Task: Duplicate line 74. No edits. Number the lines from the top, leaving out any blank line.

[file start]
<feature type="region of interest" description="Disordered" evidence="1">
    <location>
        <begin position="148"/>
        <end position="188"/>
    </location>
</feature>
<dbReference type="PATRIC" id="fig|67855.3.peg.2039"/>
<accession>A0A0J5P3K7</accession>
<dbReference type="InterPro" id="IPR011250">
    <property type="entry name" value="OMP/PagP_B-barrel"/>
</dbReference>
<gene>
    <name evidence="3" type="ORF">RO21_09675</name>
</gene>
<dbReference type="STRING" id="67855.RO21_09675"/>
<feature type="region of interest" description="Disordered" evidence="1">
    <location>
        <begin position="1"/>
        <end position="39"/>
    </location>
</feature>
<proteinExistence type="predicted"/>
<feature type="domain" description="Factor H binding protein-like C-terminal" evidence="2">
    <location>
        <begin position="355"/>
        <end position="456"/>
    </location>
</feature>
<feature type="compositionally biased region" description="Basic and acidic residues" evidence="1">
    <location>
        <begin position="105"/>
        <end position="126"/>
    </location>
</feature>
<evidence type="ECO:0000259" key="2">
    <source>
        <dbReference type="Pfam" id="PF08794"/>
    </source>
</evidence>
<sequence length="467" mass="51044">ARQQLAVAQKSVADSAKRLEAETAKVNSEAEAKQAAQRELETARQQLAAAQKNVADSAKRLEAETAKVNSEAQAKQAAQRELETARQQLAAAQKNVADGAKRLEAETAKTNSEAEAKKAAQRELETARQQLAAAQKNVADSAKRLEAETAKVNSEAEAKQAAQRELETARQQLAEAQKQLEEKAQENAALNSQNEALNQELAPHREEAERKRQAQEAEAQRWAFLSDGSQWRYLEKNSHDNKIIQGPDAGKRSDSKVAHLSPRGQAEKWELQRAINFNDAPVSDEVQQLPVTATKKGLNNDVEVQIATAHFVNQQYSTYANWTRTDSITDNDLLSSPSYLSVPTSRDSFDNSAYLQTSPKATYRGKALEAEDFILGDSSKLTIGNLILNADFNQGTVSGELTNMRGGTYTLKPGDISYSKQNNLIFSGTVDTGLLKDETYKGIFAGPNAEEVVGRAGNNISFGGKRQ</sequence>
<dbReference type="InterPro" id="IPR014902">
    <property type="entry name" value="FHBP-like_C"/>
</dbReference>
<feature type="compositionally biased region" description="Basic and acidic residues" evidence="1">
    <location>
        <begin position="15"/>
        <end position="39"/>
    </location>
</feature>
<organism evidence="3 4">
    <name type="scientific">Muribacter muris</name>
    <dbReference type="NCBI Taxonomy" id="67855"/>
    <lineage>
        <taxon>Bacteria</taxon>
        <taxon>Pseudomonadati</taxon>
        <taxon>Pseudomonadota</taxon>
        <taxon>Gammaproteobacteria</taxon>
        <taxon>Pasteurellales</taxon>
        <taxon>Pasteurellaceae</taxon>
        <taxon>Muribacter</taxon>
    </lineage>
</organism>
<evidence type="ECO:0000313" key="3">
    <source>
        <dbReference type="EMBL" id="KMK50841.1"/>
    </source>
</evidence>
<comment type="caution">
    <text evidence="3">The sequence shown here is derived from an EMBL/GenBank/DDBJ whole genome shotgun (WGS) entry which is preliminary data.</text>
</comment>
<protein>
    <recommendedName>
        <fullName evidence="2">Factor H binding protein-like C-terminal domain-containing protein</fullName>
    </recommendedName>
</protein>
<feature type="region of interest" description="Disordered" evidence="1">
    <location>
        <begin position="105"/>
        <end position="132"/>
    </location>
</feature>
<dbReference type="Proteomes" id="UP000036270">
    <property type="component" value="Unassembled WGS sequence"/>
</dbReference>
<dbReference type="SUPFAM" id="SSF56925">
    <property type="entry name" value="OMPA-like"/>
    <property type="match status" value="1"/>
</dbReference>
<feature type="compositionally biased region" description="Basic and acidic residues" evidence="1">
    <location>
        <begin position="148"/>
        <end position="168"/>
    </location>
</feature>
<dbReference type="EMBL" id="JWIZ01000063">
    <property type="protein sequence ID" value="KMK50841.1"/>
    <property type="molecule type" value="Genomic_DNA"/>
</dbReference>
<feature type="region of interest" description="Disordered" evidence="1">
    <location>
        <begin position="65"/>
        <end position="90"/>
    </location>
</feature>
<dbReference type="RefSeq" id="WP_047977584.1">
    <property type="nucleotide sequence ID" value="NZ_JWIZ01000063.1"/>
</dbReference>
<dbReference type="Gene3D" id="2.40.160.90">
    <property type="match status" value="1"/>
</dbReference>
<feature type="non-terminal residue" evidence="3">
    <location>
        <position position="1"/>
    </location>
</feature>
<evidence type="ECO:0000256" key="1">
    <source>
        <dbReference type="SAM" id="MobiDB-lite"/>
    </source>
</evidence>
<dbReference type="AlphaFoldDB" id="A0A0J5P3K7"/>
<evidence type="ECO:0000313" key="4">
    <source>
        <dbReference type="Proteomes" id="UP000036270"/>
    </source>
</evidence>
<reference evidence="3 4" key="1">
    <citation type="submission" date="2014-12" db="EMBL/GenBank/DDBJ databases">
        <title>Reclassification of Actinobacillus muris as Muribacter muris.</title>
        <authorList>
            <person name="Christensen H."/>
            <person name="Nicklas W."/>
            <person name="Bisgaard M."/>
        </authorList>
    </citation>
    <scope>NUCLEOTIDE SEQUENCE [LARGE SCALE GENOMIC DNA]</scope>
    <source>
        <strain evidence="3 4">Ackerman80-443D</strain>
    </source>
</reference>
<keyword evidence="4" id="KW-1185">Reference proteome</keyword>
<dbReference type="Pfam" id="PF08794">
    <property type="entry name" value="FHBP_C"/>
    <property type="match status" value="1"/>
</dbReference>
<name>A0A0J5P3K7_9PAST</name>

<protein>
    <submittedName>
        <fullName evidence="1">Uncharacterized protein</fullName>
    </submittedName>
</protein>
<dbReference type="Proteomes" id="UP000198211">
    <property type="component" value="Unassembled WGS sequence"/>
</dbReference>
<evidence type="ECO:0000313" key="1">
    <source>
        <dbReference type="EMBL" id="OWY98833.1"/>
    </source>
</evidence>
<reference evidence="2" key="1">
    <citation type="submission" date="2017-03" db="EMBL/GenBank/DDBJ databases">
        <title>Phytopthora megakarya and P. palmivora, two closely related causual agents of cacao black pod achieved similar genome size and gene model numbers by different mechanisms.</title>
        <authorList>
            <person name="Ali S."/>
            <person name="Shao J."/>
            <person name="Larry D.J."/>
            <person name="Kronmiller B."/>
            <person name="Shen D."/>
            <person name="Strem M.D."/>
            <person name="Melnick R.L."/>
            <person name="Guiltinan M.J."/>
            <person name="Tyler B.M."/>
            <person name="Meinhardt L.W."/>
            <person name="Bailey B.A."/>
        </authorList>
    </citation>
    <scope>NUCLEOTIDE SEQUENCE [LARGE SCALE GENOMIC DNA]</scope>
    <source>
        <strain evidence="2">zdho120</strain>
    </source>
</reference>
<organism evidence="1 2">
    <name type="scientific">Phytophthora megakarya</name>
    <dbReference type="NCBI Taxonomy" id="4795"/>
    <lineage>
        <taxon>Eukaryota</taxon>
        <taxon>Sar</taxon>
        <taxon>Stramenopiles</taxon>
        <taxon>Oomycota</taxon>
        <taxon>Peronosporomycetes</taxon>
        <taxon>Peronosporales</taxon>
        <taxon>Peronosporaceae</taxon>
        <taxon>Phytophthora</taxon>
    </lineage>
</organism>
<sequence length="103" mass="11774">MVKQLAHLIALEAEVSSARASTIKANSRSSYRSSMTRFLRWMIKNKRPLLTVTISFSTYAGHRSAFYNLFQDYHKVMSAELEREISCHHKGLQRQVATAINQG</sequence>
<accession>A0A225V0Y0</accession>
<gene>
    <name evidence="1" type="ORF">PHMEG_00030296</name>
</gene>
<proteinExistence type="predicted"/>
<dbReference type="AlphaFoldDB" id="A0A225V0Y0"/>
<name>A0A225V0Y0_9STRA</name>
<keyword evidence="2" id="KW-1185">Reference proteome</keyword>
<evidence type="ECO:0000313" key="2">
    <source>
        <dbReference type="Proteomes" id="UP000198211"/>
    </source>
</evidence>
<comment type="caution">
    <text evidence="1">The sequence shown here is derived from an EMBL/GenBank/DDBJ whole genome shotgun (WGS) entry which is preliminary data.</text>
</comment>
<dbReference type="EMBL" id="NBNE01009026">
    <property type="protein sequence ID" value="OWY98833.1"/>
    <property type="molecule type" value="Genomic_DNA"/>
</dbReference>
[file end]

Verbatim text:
    </recommendedName>